A pattern [has been] uncovered by a USA TODAY investigation of the standardized tests of millions of students in six states and the District of Columbia. The newspaper identified 1,610 examples of anomalies in which public school classes — a school’s entire fifth grade, for example — boasted what analysts regard as statistically rare, perhaps suspect, gains on state tests.Such anomalies surfaced in Washington, D.C., and each of the states — Arizona, California, Colorado, Florida, Michigan and Ohio — where USA TODAY analyzed test scores. For each state, the newspaper obtained three to seven years’ worth of scores. There were another 317 examples of equally large, year-to-year declines in an entire grade’s scores.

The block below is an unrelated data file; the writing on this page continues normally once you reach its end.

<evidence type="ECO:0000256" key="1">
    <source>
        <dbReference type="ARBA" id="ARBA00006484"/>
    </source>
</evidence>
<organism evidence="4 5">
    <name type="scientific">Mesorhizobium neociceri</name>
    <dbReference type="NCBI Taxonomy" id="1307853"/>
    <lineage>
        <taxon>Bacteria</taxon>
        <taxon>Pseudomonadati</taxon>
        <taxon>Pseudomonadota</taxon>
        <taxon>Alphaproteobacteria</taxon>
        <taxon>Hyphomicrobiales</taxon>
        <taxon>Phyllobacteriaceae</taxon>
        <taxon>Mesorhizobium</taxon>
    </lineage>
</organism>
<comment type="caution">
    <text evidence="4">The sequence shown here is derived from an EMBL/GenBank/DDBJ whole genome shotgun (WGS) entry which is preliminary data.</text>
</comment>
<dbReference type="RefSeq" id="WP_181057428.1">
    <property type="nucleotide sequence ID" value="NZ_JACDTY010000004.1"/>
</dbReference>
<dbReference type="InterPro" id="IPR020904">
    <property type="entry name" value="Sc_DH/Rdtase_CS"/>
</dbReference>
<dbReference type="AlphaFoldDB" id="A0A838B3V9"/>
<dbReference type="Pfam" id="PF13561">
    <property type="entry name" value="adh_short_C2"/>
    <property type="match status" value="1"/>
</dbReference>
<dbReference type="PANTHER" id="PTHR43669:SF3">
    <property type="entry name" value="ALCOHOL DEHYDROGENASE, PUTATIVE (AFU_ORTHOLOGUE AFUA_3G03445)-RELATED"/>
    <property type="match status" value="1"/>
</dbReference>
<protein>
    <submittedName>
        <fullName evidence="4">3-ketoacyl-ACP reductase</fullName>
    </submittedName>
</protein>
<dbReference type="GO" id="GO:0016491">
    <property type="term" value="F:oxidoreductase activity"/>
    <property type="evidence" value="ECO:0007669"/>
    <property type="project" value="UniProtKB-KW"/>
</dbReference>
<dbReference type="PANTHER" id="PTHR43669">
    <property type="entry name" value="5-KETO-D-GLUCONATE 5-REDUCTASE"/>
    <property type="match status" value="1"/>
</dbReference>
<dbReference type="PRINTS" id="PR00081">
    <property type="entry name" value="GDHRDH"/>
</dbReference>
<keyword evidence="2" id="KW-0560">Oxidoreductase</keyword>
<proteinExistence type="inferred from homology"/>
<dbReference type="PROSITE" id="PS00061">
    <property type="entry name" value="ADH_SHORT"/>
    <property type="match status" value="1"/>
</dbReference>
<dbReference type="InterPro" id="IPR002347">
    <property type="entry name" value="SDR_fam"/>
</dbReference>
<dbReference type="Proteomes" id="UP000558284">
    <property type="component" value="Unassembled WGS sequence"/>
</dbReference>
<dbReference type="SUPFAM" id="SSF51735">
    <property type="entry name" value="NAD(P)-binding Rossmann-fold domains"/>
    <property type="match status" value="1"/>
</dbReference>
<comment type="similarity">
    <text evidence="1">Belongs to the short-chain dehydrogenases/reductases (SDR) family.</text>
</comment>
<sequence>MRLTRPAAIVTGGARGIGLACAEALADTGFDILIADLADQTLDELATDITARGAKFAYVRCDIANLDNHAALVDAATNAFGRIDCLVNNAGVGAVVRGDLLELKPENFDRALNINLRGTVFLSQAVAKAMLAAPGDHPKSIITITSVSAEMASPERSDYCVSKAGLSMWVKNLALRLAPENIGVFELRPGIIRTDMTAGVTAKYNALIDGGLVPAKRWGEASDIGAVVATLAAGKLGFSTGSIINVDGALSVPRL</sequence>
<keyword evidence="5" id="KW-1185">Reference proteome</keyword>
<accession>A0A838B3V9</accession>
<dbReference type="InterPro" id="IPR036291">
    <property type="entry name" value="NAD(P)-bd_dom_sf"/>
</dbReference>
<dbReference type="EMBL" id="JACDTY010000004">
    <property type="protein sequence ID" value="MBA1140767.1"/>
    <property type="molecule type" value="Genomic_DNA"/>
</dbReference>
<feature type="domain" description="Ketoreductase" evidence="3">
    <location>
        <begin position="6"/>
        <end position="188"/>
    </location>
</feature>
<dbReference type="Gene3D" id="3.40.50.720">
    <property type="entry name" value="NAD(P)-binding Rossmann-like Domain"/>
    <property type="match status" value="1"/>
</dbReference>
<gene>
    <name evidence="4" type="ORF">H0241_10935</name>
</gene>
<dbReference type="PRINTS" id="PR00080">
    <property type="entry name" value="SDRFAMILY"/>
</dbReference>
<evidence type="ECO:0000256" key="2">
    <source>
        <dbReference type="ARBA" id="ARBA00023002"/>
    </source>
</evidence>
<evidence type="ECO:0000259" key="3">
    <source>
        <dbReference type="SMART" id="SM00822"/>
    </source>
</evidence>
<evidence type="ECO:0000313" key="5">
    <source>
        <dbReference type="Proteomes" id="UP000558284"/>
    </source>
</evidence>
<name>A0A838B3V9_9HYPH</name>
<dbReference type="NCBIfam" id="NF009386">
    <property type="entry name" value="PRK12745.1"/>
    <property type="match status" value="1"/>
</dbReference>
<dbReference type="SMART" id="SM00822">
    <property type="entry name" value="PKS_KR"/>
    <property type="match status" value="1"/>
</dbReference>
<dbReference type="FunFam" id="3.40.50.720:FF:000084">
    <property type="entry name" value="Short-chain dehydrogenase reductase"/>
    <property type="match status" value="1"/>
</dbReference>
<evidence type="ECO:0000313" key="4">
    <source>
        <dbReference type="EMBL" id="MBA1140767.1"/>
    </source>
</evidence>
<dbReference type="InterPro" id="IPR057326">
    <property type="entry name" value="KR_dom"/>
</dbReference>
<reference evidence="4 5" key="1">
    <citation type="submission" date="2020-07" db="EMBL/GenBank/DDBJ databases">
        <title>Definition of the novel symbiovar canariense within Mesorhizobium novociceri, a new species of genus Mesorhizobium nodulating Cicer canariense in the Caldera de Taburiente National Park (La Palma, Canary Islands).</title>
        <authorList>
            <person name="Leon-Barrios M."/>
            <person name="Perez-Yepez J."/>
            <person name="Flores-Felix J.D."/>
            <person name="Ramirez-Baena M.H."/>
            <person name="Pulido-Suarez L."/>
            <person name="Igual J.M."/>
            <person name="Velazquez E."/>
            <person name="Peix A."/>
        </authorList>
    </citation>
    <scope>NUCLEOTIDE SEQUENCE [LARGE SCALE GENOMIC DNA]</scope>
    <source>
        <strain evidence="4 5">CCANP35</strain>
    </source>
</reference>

The article describes the methodology employed in analyzing these test data, an approach that is fairly orthodox among testing experts and education researchers:
[USA Today] compared year-to-year changes in test scores and singled out grades within schools for which gains were 3 standard deviations or more from the average statewide gain on that test. In layman’s language, that means the students in that grade showed greater improvement than 99.9% of their classmates statewide.
The higher the standard deviation, the rarer that improvement is. In dozens of cases, USA TODAY found 5, 6 and even 7 standard deviations, making those gains even more exceptional.